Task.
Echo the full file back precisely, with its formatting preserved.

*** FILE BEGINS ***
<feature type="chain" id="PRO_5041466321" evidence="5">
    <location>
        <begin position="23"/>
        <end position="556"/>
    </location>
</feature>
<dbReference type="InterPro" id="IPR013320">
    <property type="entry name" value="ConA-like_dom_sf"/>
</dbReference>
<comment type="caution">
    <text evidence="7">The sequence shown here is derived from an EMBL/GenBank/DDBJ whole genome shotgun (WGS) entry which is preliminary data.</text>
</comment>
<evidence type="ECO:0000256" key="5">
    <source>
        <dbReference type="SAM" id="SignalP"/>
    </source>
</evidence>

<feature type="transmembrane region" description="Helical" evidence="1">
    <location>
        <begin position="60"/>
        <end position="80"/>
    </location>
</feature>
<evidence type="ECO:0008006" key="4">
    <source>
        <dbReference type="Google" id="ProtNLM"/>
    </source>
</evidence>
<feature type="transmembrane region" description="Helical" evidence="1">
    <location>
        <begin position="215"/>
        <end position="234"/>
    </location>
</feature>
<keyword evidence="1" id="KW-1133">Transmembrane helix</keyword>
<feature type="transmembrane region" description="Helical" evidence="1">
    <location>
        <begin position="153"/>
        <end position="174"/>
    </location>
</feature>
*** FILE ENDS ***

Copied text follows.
<feature type="chain" id="PRO_5041466321" evidence="5">
    <location>
        <begin position="23"/>
        <end position="556"/>
    </location>
</feature>
<dbReference type="InterPro" id="IPR013320">
    <property type="entry name" value="ConA-like_dom_sf"/>
</dbReference>
<comment type="caution">
    <text evidence="7">The sequence shown here is derived from an EMBL/GenBank/DDBJ whole genome shotgun (WGS) entry which is preliminary data.</text>
</comment>
<evidence type="ECO:0000256" key="5">
    <source>
        <dbReference type="SAM" id="SignalP"/>
    </source>
</evidence>

<feature type="transmembrane region" description="Helical" evidence="1">
    <location>
        <begin position="60"/>
        <end position="80"/>
    </location>
</feature>
<evidence type="ECO:0008006" key="4">
    <source>
        <dbReference type="Google" id="ProtNLM"/>
    </source>
</evidence>
<feature type="transmembrane region" description="Helical" evidence="1">
    <location>
        <begin position="215"/>
        <end position="234"/>
    </location>
</feature>
<keyword evidence="1" id="KW-1133">Transmembrane helix</keyword>
<feature type="transmembrane region" description="Helical" evidence="1">
    <location>
        <begin position="153"/>
        <end position="174"/>
    </location>
</feature>